Sensory garden

How to create a sensory garden at school

Girl in sensory garden at school

With their interesting sights and smells, sensory gardens are perfect additions for schools to aid with the sensory development of children. Nicky Roeber, Online Horticultural Expert at Wyevale Garden Centres, has given us his easy guide to growing a sensory garden at school.

Sensory gardens are carefully planned to invoke all five senses with their plants and décor. They’re perfect for children, especially those with autism, as it provides a safe space to explore each stimulus and promotes sensory development. With National Children’s Gardening Week fast approaching, what better time to start planning your school’s sensory garden? I’ll be giving you my best tips for creating a garden to invoke all the senses.

Charity Pays For Alannah's Garden Of Delight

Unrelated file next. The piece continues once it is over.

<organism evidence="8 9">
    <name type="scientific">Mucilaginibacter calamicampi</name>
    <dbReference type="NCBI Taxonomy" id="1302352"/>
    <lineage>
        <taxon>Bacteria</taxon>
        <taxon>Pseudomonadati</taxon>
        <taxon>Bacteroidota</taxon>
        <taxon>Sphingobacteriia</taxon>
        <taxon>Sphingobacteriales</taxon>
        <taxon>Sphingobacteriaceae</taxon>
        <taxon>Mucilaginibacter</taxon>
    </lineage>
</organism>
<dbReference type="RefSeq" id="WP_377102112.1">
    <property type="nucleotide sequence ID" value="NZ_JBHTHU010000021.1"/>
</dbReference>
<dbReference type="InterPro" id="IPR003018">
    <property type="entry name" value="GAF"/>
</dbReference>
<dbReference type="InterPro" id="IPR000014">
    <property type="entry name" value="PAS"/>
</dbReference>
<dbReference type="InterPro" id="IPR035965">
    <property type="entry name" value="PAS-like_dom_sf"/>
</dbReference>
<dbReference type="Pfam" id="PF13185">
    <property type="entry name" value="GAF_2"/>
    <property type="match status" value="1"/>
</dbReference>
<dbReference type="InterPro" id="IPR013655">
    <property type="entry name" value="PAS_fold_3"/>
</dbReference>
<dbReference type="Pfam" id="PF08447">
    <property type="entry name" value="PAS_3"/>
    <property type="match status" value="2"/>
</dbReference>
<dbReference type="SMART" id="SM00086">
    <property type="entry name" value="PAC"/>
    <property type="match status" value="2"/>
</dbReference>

Charity Pays For Alannah's Garden Of Delight

A Weston-super-Mare-based charity has funded the creation of a sensory garden which has given a local girl a new lease of life.

The family of six-year-old Alannah say they are extremely grateful to the Axentis Michael Charitable Trust, which provided £5,000 for the garden to be created.

Alannah, who lives with parents Andy and Lisa, and 11-year-old sister Ella in Weston Village, is registered blind and has global developmental delay, which means she cannot walk, talk, sit unaided or stand.

Dad Andy said: “All her needs, such as feeding, changing, and bathing, are met by us.”